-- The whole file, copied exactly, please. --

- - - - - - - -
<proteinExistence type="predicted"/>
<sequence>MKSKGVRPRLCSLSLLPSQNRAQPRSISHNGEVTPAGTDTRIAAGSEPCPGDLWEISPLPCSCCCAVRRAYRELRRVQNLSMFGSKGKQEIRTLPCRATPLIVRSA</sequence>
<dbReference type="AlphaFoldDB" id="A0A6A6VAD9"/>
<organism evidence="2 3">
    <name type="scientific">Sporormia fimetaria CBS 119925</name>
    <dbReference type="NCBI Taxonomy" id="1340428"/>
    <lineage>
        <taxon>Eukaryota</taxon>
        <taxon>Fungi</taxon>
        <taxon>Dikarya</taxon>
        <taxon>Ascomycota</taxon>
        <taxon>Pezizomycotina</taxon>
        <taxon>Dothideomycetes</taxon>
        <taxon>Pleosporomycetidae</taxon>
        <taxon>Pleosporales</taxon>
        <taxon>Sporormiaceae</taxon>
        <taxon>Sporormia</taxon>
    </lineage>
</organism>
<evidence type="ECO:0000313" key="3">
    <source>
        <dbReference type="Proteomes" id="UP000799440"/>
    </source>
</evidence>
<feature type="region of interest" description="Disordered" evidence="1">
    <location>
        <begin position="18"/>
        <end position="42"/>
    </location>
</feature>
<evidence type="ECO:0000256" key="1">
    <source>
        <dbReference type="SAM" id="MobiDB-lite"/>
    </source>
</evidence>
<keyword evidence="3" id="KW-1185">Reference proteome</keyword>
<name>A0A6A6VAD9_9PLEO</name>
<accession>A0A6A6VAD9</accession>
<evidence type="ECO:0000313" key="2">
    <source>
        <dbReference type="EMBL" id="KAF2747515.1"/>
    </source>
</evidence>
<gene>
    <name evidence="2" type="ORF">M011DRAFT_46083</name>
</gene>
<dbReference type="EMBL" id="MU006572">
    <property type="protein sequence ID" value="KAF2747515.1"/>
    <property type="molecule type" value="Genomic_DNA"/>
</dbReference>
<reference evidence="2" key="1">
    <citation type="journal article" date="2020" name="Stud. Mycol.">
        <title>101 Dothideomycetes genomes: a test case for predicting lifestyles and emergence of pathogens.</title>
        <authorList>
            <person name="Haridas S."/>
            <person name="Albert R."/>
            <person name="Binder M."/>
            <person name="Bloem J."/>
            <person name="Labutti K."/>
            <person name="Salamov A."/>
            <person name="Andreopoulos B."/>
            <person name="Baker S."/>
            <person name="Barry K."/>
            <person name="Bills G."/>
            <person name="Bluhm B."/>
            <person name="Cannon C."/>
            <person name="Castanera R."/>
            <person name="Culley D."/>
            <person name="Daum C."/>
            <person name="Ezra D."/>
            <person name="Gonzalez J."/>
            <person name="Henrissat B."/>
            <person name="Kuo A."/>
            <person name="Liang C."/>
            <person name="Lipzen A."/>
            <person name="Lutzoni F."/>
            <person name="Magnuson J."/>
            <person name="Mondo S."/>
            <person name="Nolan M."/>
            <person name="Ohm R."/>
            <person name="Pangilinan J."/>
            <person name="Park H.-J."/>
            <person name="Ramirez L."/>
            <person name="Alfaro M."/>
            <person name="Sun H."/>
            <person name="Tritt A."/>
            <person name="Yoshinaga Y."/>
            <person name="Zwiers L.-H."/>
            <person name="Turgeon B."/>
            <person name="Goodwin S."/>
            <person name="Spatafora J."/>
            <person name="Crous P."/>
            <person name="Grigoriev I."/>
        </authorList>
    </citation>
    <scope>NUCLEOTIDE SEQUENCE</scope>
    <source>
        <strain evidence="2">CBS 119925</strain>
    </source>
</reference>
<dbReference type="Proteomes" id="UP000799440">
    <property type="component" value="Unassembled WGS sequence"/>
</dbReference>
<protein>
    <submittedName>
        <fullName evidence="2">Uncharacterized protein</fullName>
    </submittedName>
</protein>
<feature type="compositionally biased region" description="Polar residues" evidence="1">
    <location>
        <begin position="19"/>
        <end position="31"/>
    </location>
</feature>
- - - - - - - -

<proteinExistence type="predicted"/>
<sequence>MKSKGVRPRLCSLSLLPSQNRAQPRSISHNGEVTPAGTDTRIAAGSEPCPGDLWEISPLPCSCCCAVRRAYRELRRVQNLSMFGSKGKQEIRTLPCRATPLIVRSA</sequence>
<dbReference type="AlphaFoldDB" id="A0A6A6VAD9"/>
<organism evidence="2 3">
    <name type="scientific">Sporormia fimetaria CBS 119925</name>
    <dbReference type="NCBI Taxonomy" id="1340428"/>
    <lineage>
        <taxon>Eukaryota</taxon>
        <taxon>Fungi</taxon>
        <taxon>Dikarya</taxon>
        <taxon>Ascomycota</taxon>
        <taxon>Pezizomycotina</taxon>
        <taxon>Dothideomycetes</taxon>
        <taxon>Pleosporomycetidae</taxon>
        <taxon>Pleosporales</taxon>
        <taxon>Sporormiaceae</taxon>
        <taxon>Sporormia</taxon>
    </lineage>
</organism>
<evidence type="ECO:0000313" key="3">
    <source>
        <dbReference type="Proteomes" id="UP000799440"/>
    </source>
</evidence>
<feature type="region of interest" description="Disordered" evidence="1">
    <location>
        <begin position="18"/>
        <end position="42"/>
    </location>
</feature>
<evidence type="ECO:0000256" key="1">
    <source>
        <dbReference type="SAM" id="MobiDB-lite"/>
    </source>
</evidence>
<keyword evidence="3" id="KW-1185">Reference proteome</keyword>
<name>A0A6A6VAD9_9PLEO</name>
<accession>A0A6A6VAD9</accession>
<evidence type="ECO:0000313" key="2">
    <source>
        <dbReference type="EMBL" id="KAF2747515.1"/>
    </source>
</evidence>
<gene>
    <name evidence="2" type="ORF">M011DRAFT_46083</name>
</gene>
<dbReference type="EMBL" id="MU006572">
    <property type="protein sequence ID" value="KAF2747515.1"/>
    <property type="molecule type" value="Genomic_DNA"/>
</dbReference>
<reference evidence="2" key="1">
    <citation type="journal article" date="2020" name="Stud. Mycol.">
        <title>101 Dothideomycetes genomes: a test case for predicting lifestyles and emergence of pathogens.</title>
        <authorList>
            <person name="Haridas S."/>
            <person name="Albert R."/>
            <person name="Binder M."/>
            <person name="Bloem J."/>
            <person name="Labutti K."/>
            <person name="Salamov A."/>
            <person name="Andreopoulos B."/>
            <person name="Baker S."/>
            <person name="Barry K."/>
            <person name="Bills G."/>
            <person name="Bluhm B."/>
            <person name="Cannon C."/>
            <person name="Castanera R."/>
            <person name="Culley D."/>
            <person name="Daum C."/>
            <person name="Ezra D."/>
            <person name="Gonzalez J."/>
            <person name="Henrissat B."/>
            <person name="Kuo A."/>
            <person name="Liang C."/>
            <person name="Lipzen A."/>
            <person name="Lutzoni F."/>
            <person name="Magnuson J."/>
            <person name="Mondo S."/>
            <person name="Nolan M."/>
            <person name="Ohm R."/>
            <person name="Pangilinan J."/>
            <person name="Park H.-J."/>
            <person name="Ramirez L."/>
            <person name="Alfaro M."/>
            <person name="Sun H."/>
            <person name="Tritt A."/>
            <person name="Yoshinaga Y."/>
            <person name="Zwiers L.-H."/>
            <person name="Turgeon B."/>
            <person name="Goodwin S."/>
            <person name="Spatafora J."/>
            <person name="Crous P."/>
            <person name="Grigoriev I."/>
        </authorList>
    </citation>
    <scope>NUCLEOTIDE SEQUENCE</scope>
    <source>
        <strain evidence="2">CBS 119925</strain>
    </source>
</reference>
<dbReference type="Proteomes" id="UP000799440">
    <property type="component" value="Unassembled WGS sequence"/>
</dbReference>
<protein>
    <submittedName>
        <fullName evidence="2">Uncharacterized protein</fullName>
    </submittedName>
</protein>
<feature type="compositionally biased region" description="Polar residues" evidence="1">
    <location>
        <begin position="19"/>
        <end position="31"/>
    </location>
</feature>